Fifteen Eighty Four


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  • 29 Sep 2023
    Tore Rye Andersen

    Pynchon’s Anthropocene Sunset

    In May 2000, the Global Change Newsletter featured a brief note of just over a page which in retrospect has emerged as one of the most important texts of the new millennium. In the short article, the two authors, Paul J. Crutzen and Eugene Stoermer, argue that humanity’s impact on the planet has grown so […]

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  • 11 Sep 2023

    Taking Shakespeare to War

    When Russian forces invaded Ukraine in March 2022, Shakespeare’s Hamlet was repeatedly used by theatre makers, scholars, and political leaders to express the existential threat faced by Ukrainians and to provoke debate about Western involvement in the crisis. President Volodymyr Zelenskyy claimed, in an address to the British parliament on 8 March, that ‘the question for us […]

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  • 24 Aug 2023
    Benoît Crucifix

    The Graphic Novel, Old and New

    Since the first uses of the term in the 1970s, the graphic novel has been a concept in constant debate and evolution, capturing the new developments and mutations of comics across the last decades, alongside the concerns and enthusiasms such changes generate. At times blindly embraced, at other times vehemently rejected, the term has now […]

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  • 21 Aug 2023
    Kilian Schindler

    Religious Dissimulation and Early Modern Drama

    Religious liberty has long been considered as a foundational human right in modern liberal democracies. Article 18 of The Universal Declaration of Human Rights specifies that everybody has the ‘freedom, either alone or in community with others and in public or private, to manifest his religion or belief in teaching, practice, worship and observance’.[1] But […]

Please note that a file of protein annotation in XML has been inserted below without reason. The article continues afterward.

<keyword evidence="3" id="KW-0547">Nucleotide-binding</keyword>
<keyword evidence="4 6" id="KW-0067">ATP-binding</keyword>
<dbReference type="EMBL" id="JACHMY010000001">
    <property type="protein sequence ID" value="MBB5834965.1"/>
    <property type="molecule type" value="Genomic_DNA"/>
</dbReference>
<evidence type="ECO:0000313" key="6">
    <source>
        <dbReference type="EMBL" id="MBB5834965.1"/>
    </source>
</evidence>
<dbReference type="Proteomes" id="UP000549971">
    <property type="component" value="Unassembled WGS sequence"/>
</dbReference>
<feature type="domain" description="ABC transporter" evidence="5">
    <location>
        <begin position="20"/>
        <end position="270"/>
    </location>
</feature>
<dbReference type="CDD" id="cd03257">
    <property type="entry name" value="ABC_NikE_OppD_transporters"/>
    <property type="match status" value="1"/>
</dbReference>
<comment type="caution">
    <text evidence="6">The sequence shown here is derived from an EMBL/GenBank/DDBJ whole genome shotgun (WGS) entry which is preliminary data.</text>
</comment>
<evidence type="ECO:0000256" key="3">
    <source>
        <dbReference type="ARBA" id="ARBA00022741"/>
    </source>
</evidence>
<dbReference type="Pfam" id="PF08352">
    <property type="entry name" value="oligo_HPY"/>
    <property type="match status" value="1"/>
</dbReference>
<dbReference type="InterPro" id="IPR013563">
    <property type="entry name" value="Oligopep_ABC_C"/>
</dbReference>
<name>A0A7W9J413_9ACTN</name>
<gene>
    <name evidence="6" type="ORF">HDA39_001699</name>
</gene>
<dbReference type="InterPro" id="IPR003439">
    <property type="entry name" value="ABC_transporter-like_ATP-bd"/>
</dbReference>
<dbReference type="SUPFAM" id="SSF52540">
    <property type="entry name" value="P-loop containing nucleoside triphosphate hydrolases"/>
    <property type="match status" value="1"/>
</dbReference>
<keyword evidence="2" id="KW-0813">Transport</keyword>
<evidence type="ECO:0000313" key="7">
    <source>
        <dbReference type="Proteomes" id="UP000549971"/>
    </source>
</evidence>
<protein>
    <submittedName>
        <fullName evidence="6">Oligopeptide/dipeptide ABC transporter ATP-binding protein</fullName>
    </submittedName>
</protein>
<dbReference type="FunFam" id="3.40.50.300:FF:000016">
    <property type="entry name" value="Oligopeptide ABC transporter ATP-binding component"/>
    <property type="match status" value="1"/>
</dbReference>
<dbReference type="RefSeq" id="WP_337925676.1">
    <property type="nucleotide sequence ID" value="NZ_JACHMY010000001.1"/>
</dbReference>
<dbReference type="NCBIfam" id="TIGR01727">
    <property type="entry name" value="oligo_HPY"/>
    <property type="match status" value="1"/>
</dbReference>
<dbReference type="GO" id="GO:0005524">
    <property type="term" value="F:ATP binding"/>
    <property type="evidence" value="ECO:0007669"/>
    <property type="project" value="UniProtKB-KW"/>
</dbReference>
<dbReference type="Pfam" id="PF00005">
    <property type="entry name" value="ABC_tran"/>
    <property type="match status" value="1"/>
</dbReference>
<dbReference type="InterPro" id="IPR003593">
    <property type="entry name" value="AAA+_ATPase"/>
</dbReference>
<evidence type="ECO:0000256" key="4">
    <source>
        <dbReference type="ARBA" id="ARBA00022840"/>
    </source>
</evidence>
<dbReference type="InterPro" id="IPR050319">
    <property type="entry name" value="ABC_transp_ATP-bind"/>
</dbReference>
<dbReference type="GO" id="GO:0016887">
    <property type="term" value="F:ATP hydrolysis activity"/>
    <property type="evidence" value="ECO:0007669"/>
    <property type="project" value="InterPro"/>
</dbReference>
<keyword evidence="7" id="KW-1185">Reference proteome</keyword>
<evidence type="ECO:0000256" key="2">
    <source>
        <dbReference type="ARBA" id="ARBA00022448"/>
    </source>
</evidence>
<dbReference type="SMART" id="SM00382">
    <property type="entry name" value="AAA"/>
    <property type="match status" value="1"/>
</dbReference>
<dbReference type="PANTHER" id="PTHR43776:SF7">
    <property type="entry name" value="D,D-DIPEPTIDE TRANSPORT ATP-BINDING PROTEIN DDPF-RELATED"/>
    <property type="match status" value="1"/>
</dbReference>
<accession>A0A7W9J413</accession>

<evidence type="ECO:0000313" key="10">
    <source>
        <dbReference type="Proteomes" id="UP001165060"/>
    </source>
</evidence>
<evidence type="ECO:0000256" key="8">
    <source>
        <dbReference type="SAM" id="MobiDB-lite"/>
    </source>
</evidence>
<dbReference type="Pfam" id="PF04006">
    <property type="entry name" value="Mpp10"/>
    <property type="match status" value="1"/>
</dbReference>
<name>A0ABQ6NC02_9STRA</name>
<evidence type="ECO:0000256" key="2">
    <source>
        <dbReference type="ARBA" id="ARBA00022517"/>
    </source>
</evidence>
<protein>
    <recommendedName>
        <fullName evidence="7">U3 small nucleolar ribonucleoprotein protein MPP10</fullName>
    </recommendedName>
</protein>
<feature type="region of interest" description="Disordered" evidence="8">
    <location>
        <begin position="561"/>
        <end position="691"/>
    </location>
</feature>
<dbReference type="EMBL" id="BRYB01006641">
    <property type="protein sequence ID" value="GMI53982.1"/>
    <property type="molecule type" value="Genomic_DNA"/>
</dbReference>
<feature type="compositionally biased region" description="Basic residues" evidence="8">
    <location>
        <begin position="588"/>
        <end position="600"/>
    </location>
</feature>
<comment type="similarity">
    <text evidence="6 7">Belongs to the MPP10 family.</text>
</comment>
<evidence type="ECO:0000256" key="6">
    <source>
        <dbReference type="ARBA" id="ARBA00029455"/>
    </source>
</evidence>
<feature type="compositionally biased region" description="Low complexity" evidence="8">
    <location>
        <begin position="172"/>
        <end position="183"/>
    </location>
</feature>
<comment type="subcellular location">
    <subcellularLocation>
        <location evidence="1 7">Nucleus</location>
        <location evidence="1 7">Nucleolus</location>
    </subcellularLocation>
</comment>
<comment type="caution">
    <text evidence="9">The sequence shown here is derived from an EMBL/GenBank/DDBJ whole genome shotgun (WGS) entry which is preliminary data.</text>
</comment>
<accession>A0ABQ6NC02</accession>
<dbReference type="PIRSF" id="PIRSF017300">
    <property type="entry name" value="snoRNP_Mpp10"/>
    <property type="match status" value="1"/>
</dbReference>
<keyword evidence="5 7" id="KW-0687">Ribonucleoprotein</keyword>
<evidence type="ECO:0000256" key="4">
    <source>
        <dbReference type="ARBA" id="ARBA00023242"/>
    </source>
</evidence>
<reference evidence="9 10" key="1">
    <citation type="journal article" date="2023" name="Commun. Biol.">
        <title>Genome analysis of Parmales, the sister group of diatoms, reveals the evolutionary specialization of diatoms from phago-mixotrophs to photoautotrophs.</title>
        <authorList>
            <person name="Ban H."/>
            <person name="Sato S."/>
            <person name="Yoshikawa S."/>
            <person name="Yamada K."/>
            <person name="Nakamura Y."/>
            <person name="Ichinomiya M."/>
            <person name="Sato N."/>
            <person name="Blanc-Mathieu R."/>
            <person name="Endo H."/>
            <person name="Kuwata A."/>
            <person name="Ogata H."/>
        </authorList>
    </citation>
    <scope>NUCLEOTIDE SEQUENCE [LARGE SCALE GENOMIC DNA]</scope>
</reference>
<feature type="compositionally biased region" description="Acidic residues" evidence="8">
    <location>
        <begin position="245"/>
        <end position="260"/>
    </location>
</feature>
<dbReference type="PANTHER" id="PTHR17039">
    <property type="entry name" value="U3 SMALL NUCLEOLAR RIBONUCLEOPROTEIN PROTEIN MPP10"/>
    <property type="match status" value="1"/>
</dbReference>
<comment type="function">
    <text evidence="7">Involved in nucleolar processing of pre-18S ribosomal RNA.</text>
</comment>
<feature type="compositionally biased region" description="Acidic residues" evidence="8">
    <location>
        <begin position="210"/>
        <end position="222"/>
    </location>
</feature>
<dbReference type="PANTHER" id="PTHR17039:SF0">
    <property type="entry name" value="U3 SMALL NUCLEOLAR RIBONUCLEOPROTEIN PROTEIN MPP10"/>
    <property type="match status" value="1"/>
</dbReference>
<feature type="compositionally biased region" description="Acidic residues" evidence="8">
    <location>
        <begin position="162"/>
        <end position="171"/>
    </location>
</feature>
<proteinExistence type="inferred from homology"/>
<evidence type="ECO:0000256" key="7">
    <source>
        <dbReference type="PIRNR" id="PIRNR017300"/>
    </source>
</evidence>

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  • 16 Aug 2023
    Andrew Lincoln

    I Hate War! How can I be guilty?

    Before Russia invaded Ukraine on 24 February 2022, many Ukrainians didn’t believe it would happen. When it did, Ukraine immediately declared a general mobilization-and a mass of Ukrainians who had been following peaceful occupations quickly got ready to fight. It is sometimes assumed that the ‘civilizing process’ leaves the citizens of modern states unprepared for […]

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  • 12 Aug 2023
    Hugo Frey, Fabrice Leroy, Jan Baetens

    The Cambridge Companion to the American Graphic Novel

    What is the American Graphic Novel? Why is it important to study its form, history, and content, and how should one approach this endeavor while opening new ground for the examination of graphic narrative in general? These are some of the key questions addressed in this collection that brings together the best specialists in the […]

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  • 8 Aug 2023
    Professor Gill Plain

    Picturing Postwar Disability

    On the cover of Prosthetic Agency is a picture that tells a story. A man in civilian clothes sits at a bar, holding his prosthetic foot. There’s a pint of beer in front of him and over his shoulder looks a cool, collected woman whose superintending gaze suggests a degree of concern. All around the […]

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  • 8 Aug 2023
    Corinne Saunders, Diane Watt

    Women and Medieval Literary Culture from the Early Middle Ages to the Fifteenth Century

    Women and Medieval Literary Culture from the Early Middle Ages to the Fifteenth Century unpacks the complex relationships of women with medieval literary culture across the longue durée, exploring scribes and book production, patronage, authorship, ownership and reception, women’s education, literacy, learning and knowledge, as well as women as readers and women as subjects.  The […]

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